Annals of African Medicine
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Year : 2015  |  Volume : 14  |  Issue : 2  |  Page : 89-96

Development of a time-trend model for analyzing and predicting case-pattern of Lassa fever epidemics in Liberia, 2013-2017

1 Department of Veterinary Public Health and Preventive Medicine, Centre for Control and Prevention of Zoonoses, Faculty of Veterinary Medicine, Ibadan, Oyo State, Nigeria
2 Department of Epidemiology and Medical Statistics, Faculty of Public Health, College of Medicine, Ibadan, Oyo State, Nigeria
3 Department of Statistics, Faculty of Science, University of Ibadan, Ibadan, Oyo State, Nigeria

Correspondence Address:
Babasola O Olugasa
Centre for Control and Prevention of Zoonoses, Department of Veterinary Public Health and Preventive Medicine, 101 Faculty of Veterinary Medicine, University of Ibadan, Ibadan, Oyo State
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Source of Support: Support for improving postgraduate programmes for surveillance of human-animal diseases in West Africa was provided by John D. and Catherine T. MacArthur Foundation (Grant No. 97944) to the University of Ibadan, Nigeria. Ethics approval for the study was granted by the Liberian Institute for Biomedical Research (EC/LIBR/014/039). Facilitation of in-country study was provided by Cuttington University, Suakoko Liberia, Conflict of Interest: None

DOI: 10.4103/1596-3519.149892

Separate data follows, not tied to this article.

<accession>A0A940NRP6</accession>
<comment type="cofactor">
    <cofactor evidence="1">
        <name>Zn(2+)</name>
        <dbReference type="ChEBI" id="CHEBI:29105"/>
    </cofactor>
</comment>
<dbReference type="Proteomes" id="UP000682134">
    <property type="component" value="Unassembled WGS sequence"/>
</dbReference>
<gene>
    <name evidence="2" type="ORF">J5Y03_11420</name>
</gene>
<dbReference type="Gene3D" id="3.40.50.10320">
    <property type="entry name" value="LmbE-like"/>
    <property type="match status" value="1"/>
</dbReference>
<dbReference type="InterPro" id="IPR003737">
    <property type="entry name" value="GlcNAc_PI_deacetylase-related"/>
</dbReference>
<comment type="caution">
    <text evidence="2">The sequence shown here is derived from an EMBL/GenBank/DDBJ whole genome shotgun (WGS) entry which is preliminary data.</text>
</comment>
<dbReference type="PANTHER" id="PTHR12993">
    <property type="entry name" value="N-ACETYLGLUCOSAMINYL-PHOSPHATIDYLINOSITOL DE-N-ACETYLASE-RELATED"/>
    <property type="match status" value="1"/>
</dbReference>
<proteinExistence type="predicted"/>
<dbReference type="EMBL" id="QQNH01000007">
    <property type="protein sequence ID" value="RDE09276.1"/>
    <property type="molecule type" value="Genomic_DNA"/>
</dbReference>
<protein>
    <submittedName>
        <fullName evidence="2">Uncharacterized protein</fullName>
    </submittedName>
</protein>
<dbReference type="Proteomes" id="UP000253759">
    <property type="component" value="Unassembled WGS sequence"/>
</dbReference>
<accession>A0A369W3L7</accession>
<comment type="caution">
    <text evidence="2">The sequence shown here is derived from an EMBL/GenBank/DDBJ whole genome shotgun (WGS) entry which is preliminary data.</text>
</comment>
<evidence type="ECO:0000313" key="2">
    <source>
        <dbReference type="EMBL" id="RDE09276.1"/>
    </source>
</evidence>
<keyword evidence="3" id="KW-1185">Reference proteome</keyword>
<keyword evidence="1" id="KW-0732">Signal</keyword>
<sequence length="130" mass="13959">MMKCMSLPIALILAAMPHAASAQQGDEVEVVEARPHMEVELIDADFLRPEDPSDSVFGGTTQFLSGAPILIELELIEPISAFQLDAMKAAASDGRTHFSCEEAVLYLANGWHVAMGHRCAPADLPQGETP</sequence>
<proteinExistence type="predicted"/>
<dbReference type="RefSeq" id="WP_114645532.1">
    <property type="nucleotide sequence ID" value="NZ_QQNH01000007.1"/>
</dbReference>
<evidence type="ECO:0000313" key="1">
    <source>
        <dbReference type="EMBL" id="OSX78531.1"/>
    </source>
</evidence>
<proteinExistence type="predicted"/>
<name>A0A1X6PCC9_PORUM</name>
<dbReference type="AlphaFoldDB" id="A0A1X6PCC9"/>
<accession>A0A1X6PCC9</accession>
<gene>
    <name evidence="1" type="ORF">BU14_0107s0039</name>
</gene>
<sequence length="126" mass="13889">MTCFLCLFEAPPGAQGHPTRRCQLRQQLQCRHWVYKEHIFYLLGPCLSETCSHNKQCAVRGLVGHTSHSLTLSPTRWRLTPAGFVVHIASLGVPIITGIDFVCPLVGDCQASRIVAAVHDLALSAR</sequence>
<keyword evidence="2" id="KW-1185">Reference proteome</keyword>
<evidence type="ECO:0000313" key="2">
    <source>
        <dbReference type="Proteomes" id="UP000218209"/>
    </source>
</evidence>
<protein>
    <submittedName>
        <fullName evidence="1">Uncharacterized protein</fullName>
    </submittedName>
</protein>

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Objective: The objective was to develop a case-pattern model for Lassa fever (LF) among humans and derive predictors of time-trend point distribution of LF cases in Liberia in view of the prevailing under-reporting and public health challenge posed by the disease in the country. Materials and Methods: A retrospective 5 years data of LF distribution countrywide among humans were used to train a time-trend model of the disease in Liberia. A time-trend quadratic model was selected due to its goodness-of-fit (R2 = 0.89, and P < 0.05) and best performance compared to linear and exponential models. Parameter predictors were run on least square method to predict LF cases for a prospective 5 years period, covering 2013-2017. Results: The two-stage predictive model of LF case-pattern between 2013 and 2017 was characterized by a prospective decline within the South-coast County of Grand Bassa over the forecast period and an upward case-trend within the Northern County of Nimba. Case specific exponential increase was predicted for the first 2 years (2013-2014) with a geometric increase over the next 3 years (2015-2017) in Nimba County. Conclusion: This paper describes a translational application of the space-time distribution pattern of LF epidemics, 2008-2012 reported in Liberia, on which a predictive model was developed. We proposed a computationally feasible two-stage space-time permutation approach to estimate the time-trend parameters and conduct predictive inference on LF in Liberia.

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